Illinois Fair Tax. Is it fair?

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Let’s conduct a thought experiment.  You and a friend go to dinner at Ruth’s Chris Steakhouse.  When you arrive, your friend tells you, “I’ve heard about this place.  I don’t think that I can afford to eat here.”  You tell your friend, “Don’t worry about it.  It isn’t that expensive.”

The two of you go in to dinner.  Your friend is looking at the menu and again says, “This is exactly what I thought.  These prices are pretty up there.” 

“Don’t worry about it,” your friend says again. 

Erring on the side of caution, your friend decides to order a small dinner salad, a Coke, and a slice of cake that amounts to no more than $25.00, which is all that your friend had on their credit card.  You decide that you haven’t been to Ruth’s Chris in a while and you are going to have a great dinner.

You order a porterhouse steak with grilled onions and mushrooms, a loaded baked potato, asparagus, calamari for an appetizer, a bottle of cabernet, a slice of the triple chocolate cake, and a double Black Label water back for your after dinner drink.

After about an hour, and a sumptuous meal, the waiter brings the check.  You turn to your friend and say, “Wow! Now that was a dinner.  Your portion of the bill is $175.00.”

“What?” your friend replies.  “I only had a small salad, a Coke, and a slice of cake.”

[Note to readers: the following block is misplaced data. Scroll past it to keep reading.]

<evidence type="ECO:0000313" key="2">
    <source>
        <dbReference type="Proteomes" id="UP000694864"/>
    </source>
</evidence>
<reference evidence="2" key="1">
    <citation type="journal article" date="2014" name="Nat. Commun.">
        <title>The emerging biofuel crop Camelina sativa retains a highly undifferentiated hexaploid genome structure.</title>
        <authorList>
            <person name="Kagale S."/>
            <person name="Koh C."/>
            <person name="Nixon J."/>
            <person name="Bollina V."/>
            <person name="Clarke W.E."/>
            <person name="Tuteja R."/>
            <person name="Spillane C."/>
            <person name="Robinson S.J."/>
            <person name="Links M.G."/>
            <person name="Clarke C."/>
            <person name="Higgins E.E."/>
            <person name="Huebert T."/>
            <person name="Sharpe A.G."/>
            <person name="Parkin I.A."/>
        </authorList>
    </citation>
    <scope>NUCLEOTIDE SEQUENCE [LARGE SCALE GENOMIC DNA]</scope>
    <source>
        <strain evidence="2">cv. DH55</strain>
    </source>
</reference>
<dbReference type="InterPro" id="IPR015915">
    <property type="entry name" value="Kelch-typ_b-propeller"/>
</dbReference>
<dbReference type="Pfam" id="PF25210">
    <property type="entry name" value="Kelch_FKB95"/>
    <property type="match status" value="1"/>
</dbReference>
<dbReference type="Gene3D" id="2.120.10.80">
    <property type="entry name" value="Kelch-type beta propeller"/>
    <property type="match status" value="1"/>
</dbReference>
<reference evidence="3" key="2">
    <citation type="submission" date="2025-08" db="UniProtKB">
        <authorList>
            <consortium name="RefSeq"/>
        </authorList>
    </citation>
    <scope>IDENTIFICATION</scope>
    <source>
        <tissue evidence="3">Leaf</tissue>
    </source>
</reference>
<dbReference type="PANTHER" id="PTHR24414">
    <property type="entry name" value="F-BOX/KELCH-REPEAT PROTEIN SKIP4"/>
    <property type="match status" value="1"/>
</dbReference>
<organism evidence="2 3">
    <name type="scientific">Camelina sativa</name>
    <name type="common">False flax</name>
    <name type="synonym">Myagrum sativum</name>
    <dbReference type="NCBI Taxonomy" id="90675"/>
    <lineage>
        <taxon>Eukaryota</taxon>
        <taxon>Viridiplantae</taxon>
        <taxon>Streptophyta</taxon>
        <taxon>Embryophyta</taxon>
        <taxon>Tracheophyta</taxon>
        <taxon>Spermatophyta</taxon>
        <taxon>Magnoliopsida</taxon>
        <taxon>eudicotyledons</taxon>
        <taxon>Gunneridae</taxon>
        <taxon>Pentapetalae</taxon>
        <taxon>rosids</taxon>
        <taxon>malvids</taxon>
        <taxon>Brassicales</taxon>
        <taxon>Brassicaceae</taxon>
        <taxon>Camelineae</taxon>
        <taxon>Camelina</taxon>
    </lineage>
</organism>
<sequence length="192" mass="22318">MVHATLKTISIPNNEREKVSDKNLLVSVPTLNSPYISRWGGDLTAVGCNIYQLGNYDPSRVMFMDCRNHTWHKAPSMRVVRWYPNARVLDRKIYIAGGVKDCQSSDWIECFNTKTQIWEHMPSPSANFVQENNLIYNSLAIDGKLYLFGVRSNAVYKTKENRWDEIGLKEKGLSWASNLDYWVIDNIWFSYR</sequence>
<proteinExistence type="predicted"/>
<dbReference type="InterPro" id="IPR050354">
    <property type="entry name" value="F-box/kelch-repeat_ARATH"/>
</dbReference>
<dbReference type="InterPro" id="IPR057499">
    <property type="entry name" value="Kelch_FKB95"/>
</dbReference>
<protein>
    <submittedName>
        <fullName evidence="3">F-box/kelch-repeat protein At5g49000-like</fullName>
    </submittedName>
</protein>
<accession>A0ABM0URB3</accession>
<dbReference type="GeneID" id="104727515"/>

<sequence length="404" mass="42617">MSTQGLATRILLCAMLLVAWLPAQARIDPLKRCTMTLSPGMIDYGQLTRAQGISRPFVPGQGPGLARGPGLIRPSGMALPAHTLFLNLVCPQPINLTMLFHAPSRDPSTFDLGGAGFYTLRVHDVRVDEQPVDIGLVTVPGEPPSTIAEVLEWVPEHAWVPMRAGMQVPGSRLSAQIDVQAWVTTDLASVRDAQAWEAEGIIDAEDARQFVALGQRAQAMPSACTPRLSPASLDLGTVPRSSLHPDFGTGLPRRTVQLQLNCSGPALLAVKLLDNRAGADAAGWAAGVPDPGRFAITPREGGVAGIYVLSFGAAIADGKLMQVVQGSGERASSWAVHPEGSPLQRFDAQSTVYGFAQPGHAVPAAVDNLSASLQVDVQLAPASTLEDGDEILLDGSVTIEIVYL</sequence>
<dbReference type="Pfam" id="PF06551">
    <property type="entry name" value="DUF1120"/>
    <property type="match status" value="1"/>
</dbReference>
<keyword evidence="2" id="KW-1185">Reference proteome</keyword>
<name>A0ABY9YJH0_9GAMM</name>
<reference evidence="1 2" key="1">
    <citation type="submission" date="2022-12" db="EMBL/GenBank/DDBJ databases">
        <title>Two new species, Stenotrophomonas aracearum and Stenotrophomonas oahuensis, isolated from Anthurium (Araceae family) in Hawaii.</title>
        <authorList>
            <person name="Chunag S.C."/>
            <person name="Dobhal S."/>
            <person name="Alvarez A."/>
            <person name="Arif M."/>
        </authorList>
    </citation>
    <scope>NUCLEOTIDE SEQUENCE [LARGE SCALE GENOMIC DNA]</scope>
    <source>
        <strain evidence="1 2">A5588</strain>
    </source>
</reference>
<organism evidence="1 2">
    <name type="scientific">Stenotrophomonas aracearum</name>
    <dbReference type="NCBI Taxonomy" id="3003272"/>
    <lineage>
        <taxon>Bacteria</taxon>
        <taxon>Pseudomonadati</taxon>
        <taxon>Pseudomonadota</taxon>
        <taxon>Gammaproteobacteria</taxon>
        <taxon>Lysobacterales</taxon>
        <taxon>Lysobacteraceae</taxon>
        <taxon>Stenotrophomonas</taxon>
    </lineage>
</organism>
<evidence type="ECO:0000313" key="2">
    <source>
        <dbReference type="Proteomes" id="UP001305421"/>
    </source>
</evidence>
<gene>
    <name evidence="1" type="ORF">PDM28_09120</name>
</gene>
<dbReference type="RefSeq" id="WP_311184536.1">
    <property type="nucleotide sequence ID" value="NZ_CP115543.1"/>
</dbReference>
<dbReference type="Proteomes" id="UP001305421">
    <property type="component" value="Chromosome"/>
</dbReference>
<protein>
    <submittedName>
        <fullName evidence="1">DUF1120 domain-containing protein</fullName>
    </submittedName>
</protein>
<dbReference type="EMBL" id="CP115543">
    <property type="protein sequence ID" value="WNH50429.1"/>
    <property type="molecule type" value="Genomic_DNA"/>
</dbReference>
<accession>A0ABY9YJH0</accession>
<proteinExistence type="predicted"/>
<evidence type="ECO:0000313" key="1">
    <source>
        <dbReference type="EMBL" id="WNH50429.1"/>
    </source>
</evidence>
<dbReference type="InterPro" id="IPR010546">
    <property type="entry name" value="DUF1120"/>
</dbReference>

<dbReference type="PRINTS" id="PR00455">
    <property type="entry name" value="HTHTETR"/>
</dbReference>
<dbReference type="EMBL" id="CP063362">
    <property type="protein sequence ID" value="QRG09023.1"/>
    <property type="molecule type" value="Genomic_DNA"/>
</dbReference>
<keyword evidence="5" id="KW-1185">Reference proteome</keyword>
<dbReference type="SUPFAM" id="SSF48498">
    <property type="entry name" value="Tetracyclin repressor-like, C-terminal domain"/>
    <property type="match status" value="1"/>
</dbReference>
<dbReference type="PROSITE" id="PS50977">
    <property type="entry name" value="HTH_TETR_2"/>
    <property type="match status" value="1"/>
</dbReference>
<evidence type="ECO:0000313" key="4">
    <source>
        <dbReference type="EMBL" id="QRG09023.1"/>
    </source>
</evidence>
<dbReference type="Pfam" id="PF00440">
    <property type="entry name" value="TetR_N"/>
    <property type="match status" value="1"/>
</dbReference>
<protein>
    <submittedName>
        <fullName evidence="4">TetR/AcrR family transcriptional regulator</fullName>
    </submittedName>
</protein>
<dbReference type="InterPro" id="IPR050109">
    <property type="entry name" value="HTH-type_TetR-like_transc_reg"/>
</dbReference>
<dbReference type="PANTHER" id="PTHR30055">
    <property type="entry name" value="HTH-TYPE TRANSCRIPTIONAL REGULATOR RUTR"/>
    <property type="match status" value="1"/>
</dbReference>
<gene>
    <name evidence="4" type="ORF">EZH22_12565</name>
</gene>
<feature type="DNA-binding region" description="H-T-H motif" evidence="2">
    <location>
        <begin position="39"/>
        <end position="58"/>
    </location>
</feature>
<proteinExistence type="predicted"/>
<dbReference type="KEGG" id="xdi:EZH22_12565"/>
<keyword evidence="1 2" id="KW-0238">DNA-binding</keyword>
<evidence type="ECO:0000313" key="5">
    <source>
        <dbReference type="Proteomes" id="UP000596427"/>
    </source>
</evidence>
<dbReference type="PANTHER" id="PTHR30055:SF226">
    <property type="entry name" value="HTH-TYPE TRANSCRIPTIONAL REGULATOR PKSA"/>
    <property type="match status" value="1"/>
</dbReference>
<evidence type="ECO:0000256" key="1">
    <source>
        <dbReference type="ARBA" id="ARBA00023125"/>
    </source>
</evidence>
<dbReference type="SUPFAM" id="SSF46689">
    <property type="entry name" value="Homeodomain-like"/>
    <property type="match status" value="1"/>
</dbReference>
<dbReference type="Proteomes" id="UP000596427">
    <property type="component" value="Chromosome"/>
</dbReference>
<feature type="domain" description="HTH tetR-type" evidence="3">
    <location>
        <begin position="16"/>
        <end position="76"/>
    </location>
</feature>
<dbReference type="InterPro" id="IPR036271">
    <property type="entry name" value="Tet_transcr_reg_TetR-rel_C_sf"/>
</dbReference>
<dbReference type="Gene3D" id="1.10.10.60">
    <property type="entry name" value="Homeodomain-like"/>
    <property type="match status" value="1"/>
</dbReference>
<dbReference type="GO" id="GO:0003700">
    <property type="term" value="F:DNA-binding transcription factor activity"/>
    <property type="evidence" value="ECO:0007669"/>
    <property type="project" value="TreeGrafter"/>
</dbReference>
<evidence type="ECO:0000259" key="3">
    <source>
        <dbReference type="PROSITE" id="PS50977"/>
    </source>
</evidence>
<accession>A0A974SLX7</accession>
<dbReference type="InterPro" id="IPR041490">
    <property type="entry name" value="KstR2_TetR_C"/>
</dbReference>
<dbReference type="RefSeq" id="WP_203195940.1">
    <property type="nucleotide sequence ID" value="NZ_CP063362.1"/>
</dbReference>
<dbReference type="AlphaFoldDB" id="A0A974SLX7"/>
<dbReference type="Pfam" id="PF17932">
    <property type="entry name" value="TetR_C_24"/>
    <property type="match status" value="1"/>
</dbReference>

“I know, but the total bill is $350.00 and there are two of us.  That means that each of us owe $175.00 per person.”

“I only have $25.00 dollars on me.  That is why I only ordered what I did.”

“I don’t know what to tell you.  The bill is $350.00 and $350.00 divided by two is $175.00.” 

End of thought experiment.

It is pretty obvious what most of you are thinking.  The person who ordered and ate the most at dinner should pay their portion of the bill.  Most of you might even be thinking that the person who ate the most should go ahead and pick up the tab of the friend who only had the salad, Coke, and piece of cake.  It is obvious that the friend who had the entire meal could afford to eat there and had no hesitation on ordering whatever it is that they wanted.  It is also obvious that the other friend could not afford to dine there and even said as much.

This brings me to a touchy subject that I have discussed over and over again as of late: the Illinois Fair Tax proposal.  Whoa!  How did we get from a hypothetical conversation about dinner to a discussion about moving from a flat tax system that allows everyone to pay the same percentage of their income or the proposed tax system?

Before we delve any deeper lets first define two concepts:

Progressive and regressive taxes.  A progressive tax system means that the more money that you the more that you pay in taxes.  A regressive tax system collects that same percentage or amount from everyone regardless of how much money they earn.  Let me put a pin right here for the sake of this conversation.  This is not a conversation about whether or not you believe in taxes, or the hypothetical that taxes could be lower if government lowered spending, or spending priorities.  This is a discussion about if we as a society should have a progressive or a regressive tax system.